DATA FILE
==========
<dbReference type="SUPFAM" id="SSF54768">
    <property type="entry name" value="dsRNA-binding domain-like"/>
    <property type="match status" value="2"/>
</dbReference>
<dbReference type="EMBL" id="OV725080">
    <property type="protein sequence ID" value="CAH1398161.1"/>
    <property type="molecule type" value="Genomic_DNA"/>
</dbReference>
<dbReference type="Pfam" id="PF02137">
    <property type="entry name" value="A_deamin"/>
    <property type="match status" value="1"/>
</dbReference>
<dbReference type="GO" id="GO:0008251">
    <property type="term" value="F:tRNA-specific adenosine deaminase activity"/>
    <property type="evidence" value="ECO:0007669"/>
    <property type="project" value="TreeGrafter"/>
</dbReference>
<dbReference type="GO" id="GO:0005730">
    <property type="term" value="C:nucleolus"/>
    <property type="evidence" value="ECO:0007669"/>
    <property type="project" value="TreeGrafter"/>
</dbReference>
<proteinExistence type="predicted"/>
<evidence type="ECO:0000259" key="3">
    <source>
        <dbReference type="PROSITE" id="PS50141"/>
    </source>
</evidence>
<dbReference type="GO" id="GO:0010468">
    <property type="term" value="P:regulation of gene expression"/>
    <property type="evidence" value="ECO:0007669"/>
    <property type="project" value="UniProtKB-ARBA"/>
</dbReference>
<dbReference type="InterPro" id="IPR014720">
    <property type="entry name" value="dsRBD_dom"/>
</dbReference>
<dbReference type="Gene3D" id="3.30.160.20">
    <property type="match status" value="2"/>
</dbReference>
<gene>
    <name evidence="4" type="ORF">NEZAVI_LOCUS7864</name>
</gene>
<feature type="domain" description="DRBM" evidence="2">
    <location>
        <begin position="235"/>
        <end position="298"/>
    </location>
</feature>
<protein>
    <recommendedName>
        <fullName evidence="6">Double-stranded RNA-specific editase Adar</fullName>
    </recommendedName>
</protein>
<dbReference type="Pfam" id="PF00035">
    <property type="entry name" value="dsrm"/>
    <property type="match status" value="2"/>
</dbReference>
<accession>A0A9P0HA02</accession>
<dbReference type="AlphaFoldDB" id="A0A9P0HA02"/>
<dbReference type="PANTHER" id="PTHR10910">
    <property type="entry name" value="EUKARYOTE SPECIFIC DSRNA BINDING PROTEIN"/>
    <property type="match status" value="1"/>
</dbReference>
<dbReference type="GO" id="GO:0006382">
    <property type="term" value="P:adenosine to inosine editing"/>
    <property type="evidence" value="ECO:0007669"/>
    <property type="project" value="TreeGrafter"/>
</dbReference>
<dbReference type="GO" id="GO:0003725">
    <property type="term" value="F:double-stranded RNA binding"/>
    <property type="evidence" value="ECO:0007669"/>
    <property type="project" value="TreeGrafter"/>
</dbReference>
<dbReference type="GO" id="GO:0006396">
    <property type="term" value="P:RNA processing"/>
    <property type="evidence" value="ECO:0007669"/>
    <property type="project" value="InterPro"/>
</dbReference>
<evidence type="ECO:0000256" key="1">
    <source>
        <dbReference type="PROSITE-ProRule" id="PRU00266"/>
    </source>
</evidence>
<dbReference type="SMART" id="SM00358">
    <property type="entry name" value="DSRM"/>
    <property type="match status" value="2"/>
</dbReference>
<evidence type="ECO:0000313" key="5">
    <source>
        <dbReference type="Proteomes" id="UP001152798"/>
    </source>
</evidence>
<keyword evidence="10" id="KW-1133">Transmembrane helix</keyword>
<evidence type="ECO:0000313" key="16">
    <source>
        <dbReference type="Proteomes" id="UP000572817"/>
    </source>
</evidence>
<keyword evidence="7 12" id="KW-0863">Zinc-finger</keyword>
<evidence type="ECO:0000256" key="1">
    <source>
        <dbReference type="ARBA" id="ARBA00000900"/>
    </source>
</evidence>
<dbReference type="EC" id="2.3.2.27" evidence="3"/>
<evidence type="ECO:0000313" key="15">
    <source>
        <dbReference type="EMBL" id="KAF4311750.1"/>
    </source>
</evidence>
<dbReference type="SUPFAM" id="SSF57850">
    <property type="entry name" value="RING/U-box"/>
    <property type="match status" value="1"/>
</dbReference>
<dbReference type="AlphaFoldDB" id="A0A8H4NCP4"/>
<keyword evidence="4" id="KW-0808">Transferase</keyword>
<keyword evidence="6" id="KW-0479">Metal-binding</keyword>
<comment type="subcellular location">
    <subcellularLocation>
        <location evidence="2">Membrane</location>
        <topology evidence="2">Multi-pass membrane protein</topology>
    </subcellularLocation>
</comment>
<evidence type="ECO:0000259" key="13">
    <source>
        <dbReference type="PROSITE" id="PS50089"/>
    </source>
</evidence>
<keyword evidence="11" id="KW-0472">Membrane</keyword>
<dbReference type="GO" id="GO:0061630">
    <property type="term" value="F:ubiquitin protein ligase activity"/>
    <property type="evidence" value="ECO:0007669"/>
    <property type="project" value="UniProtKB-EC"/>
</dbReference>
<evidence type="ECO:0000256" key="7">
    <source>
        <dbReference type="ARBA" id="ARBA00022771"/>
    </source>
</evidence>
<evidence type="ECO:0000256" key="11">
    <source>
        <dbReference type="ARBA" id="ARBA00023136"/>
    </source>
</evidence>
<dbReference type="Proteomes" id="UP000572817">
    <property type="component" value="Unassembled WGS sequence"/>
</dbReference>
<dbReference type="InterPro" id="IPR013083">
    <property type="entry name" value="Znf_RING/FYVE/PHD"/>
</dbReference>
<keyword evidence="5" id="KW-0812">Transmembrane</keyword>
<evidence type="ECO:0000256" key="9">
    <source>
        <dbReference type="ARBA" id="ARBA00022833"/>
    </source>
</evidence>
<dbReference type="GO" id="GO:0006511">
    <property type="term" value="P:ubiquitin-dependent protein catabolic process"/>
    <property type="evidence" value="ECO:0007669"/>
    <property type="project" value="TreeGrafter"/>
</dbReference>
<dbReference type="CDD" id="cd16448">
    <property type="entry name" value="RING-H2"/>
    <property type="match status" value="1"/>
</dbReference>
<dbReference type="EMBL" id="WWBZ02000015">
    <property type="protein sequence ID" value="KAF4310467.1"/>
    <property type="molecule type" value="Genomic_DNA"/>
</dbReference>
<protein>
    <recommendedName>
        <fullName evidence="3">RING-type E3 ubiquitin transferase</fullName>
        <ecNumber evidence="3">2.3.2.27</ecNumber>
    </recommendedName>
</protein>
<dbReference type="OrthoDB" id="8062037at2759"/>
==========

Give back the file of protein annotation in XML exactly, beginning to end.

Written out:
<dbReference type="SUPFAM" id="SSF54768">
    <property type="entry name" value="dsRNA-binding domain-like"/>
    <property type="match status" value="2"/>
</dbReference>
<dbReference type="EMBL" id="OV725080">
    <property type="protein sequence ID" value="CAH1398161.1"/>
    <property type="molecule type" value="Genomic_DNA"/>
</dbReference>
<dbReference type="Pfam" id="PF02137">
    <property type="entry name" value="A_deamin"/>
    <property type="match status" value="1"/>
</dbReference>
<dbReference type="GO" id="GO:0008251">
    <property type="term" value="F:tRNA-specific adenosine deaminase activity"/>
    <property type="evidence" value="ECO:0007669"/>
    <property type="project" value="TreeGrafter"/>
</dbReference>
<dbReference type="GO" id="GO:0005730">
    <property type="term" value="C:nucleolus"/>
    <property type="evidence" value="ECO:0007669"/>
    <property type="project" value="TreeGrafter"/>
</dbReference>
<proteinExistence type="predicted"/>
<evidence type="ECO:0000259" key="3">
    <source>
        <dbReference type="PROSITE" id="PS50141"/>
    </source>
</evidence>
<dbReference type="GO" id="GO:0010468">
    <property type="term" value="P:regulation of gene expression"/>
    <property type="evidence" value="ECO:0007669"/>
    <property type="project" value="UniProtKB-ARBA"/>
</dbReference>
<dbReference type="InterPro" id="IPR014720">
    <property type="entry name" value="dsRBD_dom"/>
</dbReference>
<dbReference type="Gene3D" id="3.30.160.20">
    <property type="match status" value="2"/>
</dbReference>
<gene>
    <name evidence="4" type="ORF">NEZAVI_LOCUS7864</name>
</gene>
<feature type="domain" description="DRBM" evidence="2">
    <location>
        <begin position="235"/>
        <end position="298"/>
    </location>
</feature>
<protein>
    <recommendedName>
        <fullName evidence="6">Double-stranded RNA-specific editase Adar</fullName>
    </recommendedName>
</protein>
<dbReference type="Pfam" id="PF00035">
    <property type="entry name" value="dsrm"/>
    <property type="match status" value="2"/>
</dbReference>
<accession>A0A9P0HA02</accession>
<dbReference type="AlphaFoldDB" id="A0A9P0HA02"/>
<dbReference type="PANTHER" id="PTHR10910">
    <property type="entry name" value="EUKARYOTE SPECIFIC DSRNA BINDING PROTEIN"/>
    <property type="match status" value="1"/>
</dbReference>
<dbReference type="GO" id="GO:0006382">
    <property type="term" value="P:adenosine to inosine editing"/>
    <property type="evidence" value="ECO:0007669"/>
    <property type="project" value="TreeGrafter"/>
</dbReference>
<dbReference type="GO" id="GO:0003725">
    <property type="term" value="F:double-stranded RNA binding"/>
    <property type="evidence" value="ECO:0007669"/>
    <property type="project" value="TreeGrafter"/>
</dbReference>
<dbReference type="GO" id="GO:0006396">
    <property type="term" value="P:RNA processing"/>
    <property type="evidence" value="ECO:0007669"/>
    <property type="project" value="InterPro"/>
</dbReference>
<evidence type="ECO:0000256" key="1">
    <source>
        <dbReference type="PROSITE-ProRule" id="PRU00266"/>
    </source>
</evidence>
<dbReference type="SMART" id="SM00358">
    <property type="entry name" value="DSRM"/>
    <property type="match status" value="2"/>
</dbReference>
<evidence type="ECO:0000313" key="5">
    <source>
        <dbReference type="Proteomes" id="UP001152798"/>
    </source>
</evidence>
<keyword evidence="10" id="KW-1133">Transmembrane helix</keyword>
<evidence type="ECO:0000313" key="16">
    <source>
        <dbReference type="Proteomes" id="UP000572817"/>
    </source>
</evidence>
<keyword evidence="7 12" id="KW-0863">Zinc-finger</keyword>
<evidence type="ECO:0000256" key="1">
    <source>
        <dbReference type="ARBA" id="ARBA00000900"/>
    </source>
</evidence>
<dbReference type="EC" id="2.3.2.27" evidence="3"/>
<evidence type="ECO:0000313" key="15">
    <source>
        <dbReference type="EMBL" id="KAF4311750.1"/>
    </source>
</evidence>
<dbReference type="SUPFAM" id="SSF57850">
    <property type="entry name" value="RING/U-box"/>
    <property type="match status" value="1"/>
</dbReference>
<dbReference type="AlphaFoldDB" id="A0A8H4NCP4"/>
<keyword evidence="4" id="KW-0808">Transferase</keyword>
<keyword evidence="6" id="KW-0479">Metal-binding</keyword>
<comment type="subcellular location">
    <subcellularLocation>
        <location evidence="2">Membrane</location>
        <topology evidence="2">Multi-pass membrane protein</topology>
    </subcellularLocation>
</comment>
<evidence type="ECO:0000259" key="13">
    <source>
        <dbReference type="PROSITE" id="PS50089"/>
    </source>
</evidence>
<keyword evidence="11" id="KW-0472">Membrane</keyword>
<dbReference type="GO" id="GO:0061630">
    <property type="term" value="F:ubiquitin protein ligase activity"/>
    <property type="evidence" value="ECO:0007669"/>
    <property type="project" value="UniProtKB-EC"/>
</dbReference>
<evidence type="ECO:0000256" key="7">
    <source>
        <dbReference type="ARBA" id="ARBA00022771"/>
    </source>
</evidence>
<evidence type="ECO:0000256" key="11">
    <source>
        <dbReference type="ARBA" id="ARBA00023136"/>
    </source>
</evidence>
<dbReference type="Proteomes" id="UP000572817">
    <property type="component" value="Unassembled WGS sequence"/>
</dbReference>
<dbReference type="InterPro" id="IPR013083">
    <property type="entry name" value="Znf_RING/FYVE/PHD"/>
</dbReference>
<keyword evidence="5" id="KW-0812">Transmembrane</keyword>
<evidence type="ECO:0000256" key="9">
    <source>
        <dbReference type="ARBA" id="ARBA00022833"/>
    </source>
</evidence>
<dbReference type="GO" id="GO:0006511">
    <property type="term" value="P:ubiquitin-dependent protein catabolic process"/>
    <property type="evidence" value="ECO:0007669"/>
    <property type="project" value="TreeGrafter"/>
</dbReference>
<dbReference type="CDD" id="cd16448">
    <property type="entry name" value="RING-H2"/>
    <property type="match status" value="1"/>
</dbReference>
<dbReference type="EMBL" id="WWBZ02000015">
    <property type="protein sequence ID" value="KAF4310467.1"/>
    <property type="molecule type" value="Genomic_DNA"/>
</dbReference>
<protein>
    <recommendedName>
        <fullName evidence="3">RING-type E3 ubiquitin transferase</fullName>
        <ecNumber evidence="3">2.3.2.27</ecNumber>
    </recommendedName>
</protein>
<dbReference type="OrthoDB" id="8062037at2759"/>